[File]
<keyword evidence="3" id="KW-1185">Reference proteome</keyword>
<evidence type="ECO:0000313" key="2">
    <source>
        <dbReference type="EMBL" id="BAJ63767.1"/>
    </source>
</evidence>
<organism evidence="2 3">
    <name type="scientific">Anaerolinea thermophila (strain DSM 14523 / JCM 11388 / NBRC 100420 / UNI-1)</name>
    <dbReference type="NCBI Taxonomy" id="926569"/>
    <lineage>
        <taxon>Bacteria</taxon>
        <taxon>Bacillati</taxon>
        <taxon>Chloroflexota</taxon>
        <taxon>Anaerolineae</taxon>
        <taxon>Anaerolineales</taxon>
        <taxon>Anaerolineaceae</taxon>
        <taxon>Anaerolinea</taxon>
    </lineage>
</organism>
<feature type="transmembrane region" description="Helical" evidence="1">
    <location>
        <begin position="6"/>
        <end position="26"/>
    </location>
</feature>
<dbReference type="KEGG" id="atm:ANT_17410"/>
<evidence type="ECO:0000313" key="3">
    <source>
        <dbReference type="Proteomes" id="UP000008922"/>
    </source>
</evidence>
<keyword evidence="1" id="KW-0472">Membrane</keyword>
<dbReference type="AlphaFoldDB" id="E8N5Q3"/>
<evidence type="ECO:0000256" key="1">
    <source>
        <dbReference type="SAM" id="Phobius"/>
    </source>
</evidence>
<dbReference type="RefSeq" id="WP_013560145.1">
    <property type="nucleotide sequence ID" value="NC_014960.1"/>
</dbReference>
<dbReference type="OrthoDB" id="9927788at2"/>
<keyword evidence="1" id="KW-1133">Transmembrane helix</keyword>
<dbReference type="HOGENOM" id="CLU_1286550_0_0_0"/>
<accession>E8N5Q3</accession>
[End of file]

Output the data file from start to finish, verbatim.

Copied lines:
<keyword evidence="3" id="KW-1185">Reference proteome</keyword>
<evidence type="ECO:0000313" key="2">
    <source>
        <dbReference type="EMBL" id="BAJ63767.1"/>
    </source>
</evidence>
<organism evidence="2 3">
    <name type="scientific">Anaerolinea thermophila (strain DSM 14523 / JCM 11388 / NBRC 100420 / UNI-1)</name>
    <dbReference type="NCBI Taxonomy" id="926569"/>
    <lineage>
        <taxon>Bacteria</taxon>
        <taxon>Bacillati</taxon>
        <taxon>Chloroflexota</taxon>
        <taxon>Anaerolineae</taxon>
        <taxon>Anaerolineales</taxon>
        <taxon>Anaerolineaceae</taxon>
        <taxon>Anaerolinea</taxon>
    </lineage>
</organism>
<feature type="transmembrane region" description="Helical" evidence="1">
    <location>
        <begin position="6"/>
        <end position="26"/>
    </location>
</feature>
<dbReference type="KEGG" id="atm:ANT_17410"/>
<evidence type="ECO:0000313" key="3">
    <source>
        <dbReference type="Proteomes" id="UP000008922"/>
    </source>
</evidence>
<keyword evidence="1" id="KW-0472">Membrane</keyword>
<dbReference type="AlphaFoldDB" id="E8N5Q3"/>
<evidence type="ECO:0000256" key="1">
    <source>
        <dbReference type="SAM" id="Phobius"/>
    </source>
</evidence>
<dbReference type="RefSeq" id="WP_013560145.1">
    <property type="nucleotide sequence ID" value="NC_014960.1"/>
</dbReference>
<dbReference type="OrthoDB" id="9927788at2"/>
<keyword evidence="1" id="KW-1133">Transmembrane helix</keyword>
<dbReference type="HOGENOM" id="CLU_1286550_0_0_0"/>
<accession>E8N5Q3</accession>